The newest Kalani Tana novel, End of the Gods, NOW IN PRINT!  1819: Hero Kalani left the islands after his wife was killed and sailed on whaling ships. While in Chinese waters, he learns about Buddhism. It is time to return to the islands and reunite with his son and daughter. He finds a different world run by newcomers that entice whalers: bars, gambling, and women. He reunites with his son who manages the farm but cannot find his daughter. The god Ku now dominates life. Violate one of the many kapu (taboos) and instant death strikes. Kalani joins the conspiracy to overthrow the gods which leads to civil war. Meanwhile, six thousand miles away, Christian missionaries set sail in 1820 to bring Jesus to the savages.

Links

Bill Fernandez Hawaiian Author

Bill Fernandez and his family have contributed a great deal to the island community through the years. Both of his parents were half Native Hawaiian. His father was raised on Mau'i and Parker Ranch. His mother, Agnes Scharsch, cames from an old family on the island. In the 1920s and 30s, Bill's father was a pioneer showman traveling on horseback with his projector strapped to his back from one plantation town to another throughout all of the islands, showing motion pictures in plantation camps. He went as far away as the Far East to show films. Then he settled in Kapa'a where he built Roxy Theater and married Agnes. He served in the Territorial Legislature.

Bill served on the Sunnyvale, CA, city council and as Mayor. He was appointed to the Economic Opportunity Council in Santa Clara County, CA. He was appointed to the Santa Clara County,CA, Municipal and Superior Courts. After retiring, he returned home where he and his wife work on books, photography, and count waves. Recently, he was appointed by the governor of Hawaii to the State Juvenile Justice Advisory Council.

A graduate of Kamehameha Schools and Stanford University School of Law, Bill has a keen interest in legal issues affecting Native Hawaiians. He serves as Policy Chair for Council of Native Hawaiian Associations (CNHA).

 

Keplers.com

Both of Bill's books, Hawai'i in War and Peace, Kauai Kids in Peace and War,  and  Rainbows over Kapaa can be purchased at Kepler's Book Store and from their website.

November 17 at  7:30 PM, Bill will give a book talk. Call to confirm.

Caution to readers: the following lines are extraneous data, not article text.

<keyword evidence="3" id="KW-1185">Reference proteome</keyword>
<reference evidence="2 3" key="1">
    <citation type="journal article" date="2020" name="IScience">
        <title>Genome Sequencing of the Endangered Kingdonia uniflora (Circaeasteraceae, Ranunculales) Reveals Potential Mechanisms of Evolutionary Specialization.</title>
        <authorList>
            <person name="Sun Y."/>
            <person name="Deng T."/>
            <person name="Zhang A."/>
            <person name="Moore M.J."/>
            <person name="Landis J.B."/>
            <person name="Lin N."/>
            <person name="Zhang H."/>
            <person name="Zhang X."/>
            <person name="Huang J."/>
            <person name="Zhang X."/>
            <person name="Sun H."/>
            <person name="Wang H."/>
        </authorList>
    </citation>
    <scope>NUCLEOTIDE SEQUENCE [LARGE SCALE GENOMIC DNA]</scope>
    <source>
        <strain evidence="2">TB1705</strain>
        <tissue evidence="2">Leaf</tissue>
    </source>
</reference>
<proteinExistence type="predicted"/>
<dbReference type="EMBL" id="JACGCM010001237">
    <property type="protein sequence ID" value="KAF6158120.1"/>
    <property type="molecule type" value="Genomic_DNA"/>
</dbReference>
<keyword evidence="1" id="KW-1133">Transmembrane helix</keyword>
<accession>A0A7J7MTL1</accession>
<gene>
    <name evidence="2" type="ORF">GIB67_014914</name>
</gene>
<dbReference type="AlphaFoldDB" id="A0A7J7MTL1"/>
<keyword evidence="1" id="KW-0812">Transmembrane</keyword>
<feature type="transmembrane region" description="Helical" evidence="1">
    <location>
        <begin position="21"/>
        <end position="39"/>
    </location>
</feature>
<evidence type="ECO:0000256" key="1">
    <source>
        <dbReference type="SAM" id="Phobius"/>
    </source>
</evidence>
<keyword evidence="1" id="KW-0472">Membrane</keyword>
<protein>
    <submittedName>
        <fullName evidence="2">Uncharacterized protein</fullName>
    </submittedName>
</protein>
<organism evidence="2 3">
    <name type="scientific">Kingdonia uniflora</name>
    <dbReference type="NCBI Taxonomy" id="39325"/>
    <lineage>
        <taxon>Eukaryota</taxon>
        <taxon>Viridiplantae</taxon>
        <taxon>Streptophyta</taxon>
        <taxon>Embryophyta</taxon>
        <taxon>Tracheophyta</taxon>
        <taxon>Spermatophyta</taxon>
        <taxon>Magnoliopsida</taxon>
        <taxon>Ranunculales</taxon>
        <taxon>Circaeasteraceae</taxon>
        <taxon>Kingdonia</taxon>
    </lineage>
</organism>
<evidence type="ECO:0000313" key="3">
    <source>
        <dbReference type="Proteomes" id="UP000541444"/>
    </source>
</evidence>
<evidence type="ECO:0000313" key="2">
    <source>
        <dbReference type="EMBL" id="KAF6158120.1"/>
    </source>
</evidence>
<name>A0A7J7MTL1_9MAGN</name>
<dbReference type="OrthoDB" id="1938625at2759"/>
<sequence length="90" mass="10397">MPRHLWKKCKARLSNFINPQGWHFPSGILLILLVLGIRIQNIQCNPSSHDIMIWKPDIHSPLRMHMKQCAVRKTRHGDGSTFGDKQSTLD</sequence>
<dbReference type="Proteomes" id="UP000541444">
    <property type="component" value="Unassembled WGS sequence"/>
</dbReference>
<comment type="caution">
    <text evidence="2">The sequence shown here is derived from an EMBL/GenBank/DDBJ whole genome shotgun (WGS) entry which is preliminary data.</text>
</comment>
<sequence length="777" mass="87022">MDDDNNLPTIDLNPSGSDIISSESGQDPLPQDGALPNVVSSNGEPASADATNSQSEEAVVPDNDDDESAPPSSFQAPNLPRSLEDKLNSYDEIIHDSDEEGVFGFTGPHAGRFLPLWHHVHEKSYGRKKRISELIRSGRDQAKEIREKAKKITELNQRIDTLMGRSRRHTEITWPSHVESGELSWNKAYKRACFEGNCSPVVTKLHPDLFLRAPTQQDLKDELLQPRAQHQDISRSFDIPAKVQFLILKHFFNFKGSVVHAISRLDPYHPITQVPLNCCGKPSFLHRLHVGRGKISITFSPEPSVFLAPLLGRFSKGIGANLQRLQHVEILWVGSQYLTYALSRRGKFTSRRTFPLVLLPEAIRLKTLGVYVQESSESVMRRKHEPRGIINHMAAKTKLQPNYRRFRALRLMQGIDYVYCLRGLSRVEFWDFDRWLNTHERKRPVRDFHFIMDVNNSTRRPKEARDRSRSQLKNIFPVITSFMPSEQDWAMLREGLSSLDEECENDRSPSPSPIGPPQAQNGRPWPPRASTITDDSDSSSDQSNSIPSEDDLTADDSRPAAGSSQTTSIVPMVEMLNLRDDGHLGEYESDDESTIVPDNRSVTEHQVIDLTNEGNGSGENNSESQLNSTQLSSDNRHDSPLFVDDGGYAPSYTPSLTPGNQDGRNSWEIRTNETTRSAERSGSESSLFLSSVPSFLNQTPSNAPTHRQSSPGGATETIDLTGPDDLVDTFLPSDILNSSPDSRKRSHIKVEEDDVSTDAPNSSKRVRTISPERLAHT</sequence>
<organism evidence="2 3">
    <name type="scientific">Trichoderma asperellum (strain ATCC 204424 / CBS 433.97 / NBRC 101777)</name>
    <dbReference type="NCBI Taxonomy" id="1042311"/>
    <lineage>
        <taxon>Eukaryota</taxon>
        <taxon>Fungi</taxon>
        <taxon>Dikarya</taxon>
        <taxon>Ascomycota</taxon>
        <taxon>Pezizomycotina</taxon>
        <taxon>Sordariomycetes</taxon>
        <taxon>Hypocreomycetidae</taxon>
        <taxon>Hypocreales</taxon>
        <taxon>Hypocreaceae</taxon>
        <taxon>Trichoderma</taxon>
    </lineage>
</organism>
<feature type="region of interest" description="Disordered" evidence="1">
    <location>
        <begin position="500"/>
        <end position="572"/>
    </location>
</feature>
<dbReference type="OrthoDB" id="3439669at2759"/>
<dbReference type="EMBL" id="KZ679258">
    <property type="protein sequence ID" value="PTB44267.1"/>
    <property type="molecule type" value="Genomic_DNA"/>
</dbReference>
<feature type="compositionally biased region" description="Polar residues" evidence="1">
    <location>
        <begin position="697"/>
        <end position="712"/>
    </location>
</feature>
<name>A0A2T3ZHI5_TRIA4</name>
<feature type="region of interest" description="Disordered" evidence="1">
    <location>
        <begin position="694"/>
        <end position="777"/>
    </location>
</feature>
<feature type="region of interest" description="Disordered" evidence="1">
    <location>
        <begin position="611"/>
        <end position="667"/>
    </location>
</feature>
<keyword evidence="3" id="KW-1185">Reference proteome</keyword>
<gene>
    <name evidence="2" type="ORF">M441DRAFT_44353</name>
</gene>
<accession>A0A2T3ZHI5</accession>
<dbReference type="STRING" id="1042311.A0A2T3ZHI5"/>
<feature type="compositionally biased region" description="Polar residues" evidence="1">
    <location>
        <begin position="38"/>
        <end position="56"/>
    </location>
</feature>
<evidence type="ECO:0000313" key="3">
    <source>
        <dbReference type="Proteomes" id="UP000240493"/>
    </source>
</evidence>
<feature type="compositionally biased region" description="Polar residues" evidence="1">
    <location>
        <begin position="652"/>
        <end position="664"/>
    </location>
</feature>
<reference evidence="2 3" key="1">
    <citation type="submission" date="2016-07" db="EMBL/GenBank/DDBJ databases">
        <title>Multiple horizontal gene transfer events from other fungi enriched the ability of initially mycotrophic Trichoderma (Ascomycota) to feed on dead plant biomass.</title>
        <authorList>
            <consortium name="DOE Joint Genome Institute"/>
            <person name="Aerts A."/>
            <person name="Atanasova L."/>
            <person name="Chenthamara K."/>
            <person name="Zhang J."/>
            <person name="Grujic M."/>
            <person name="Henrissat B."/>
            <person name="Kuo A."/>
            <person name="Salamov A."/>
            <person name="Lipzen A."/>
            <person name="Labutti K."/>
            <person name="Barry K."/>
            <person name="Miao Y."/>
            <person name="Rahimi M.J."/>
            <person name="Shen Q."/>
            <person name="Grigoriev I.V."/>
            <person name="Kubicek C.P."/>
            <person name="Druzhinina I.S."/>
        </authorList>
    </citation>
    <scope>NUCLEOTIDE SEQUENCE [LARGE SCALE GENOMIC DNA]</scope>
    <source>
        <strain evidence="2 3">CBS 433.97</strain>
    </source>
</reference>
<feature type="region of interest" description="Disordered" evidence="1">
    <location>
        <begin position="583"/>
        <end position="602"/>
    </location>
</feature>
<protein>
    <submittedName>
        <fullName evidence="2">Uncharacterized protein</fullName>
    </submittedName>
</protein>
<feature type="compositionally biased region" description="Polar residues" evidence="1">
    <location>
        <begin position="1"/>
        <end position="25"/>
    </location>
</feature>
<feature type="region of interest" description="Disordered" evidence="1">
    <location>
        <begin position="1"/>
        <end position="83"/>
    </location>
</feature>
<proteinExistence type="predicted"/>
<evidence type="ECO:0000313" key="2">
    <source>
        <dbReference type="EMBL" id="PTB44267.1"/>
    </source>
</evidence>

1010 El Camino Real
Menlo Park, CA 94025         keplers.com       650.462.5506

 

HCCNC.com

Hawaiian Chamber of Commerce, Northern California.

 

MyHawaiiTraveler.com

Hawaii Traveler Magazine. An article about the memoir "Rainbows Over Kapa'a" can be found in this publisher's Kaua'i Traveler Magazine Jan. 2010 issue.

 

SFGate.com

SFGate is a newsmagazine affiliated with the San Francisco Chronicle Newspaper. A blog article about the author and the memoir "Rainbows Over Kapa'a" can be found on their site:
[Click Here]

 

Amazon.com

Both "Kauai Kids in Peace and War"  and  "Rainbows Over Kapaa" can be purchased at Amazon.com and kindle.

 

NativeBooksHawaii.com

Native Books Hawaii in Honolulu sells beautiful Hawaiian crafts and books. Ask for Bill's books - "Kauai Kids in Peace and War" and "Rainbows over Kapaa". Also available online.

 

Facebook.com  [Bill Fernandez Hawaiian Author]

 

Facebook.com [Bill Fernandez]

 

Facebook.com [KS Alumni Association, Northern California]

Facebook Home Page of Kamehameha Schools Alumni Association, Northern California.

 

KauaiPeople.com

Kauai People weekly newsmagazine. An article about the author and the memoir "Rainbows Over Kapa'a" can be found in the Mar. 17th, 2010 issue of this newsmagazine. You can view a video of the author that they produced by clicking this link: [Click Here]

 

kauaimade@net.com - The Kauai Made Products Approval Program

The Kauai Economic Council program recognizes authentic Kauai produced items after a review of the products. The Hawaii Tourist Bureau features them. Tourists know they can be confident in their purchases. Look for the logo.

Bill Fernandez Chant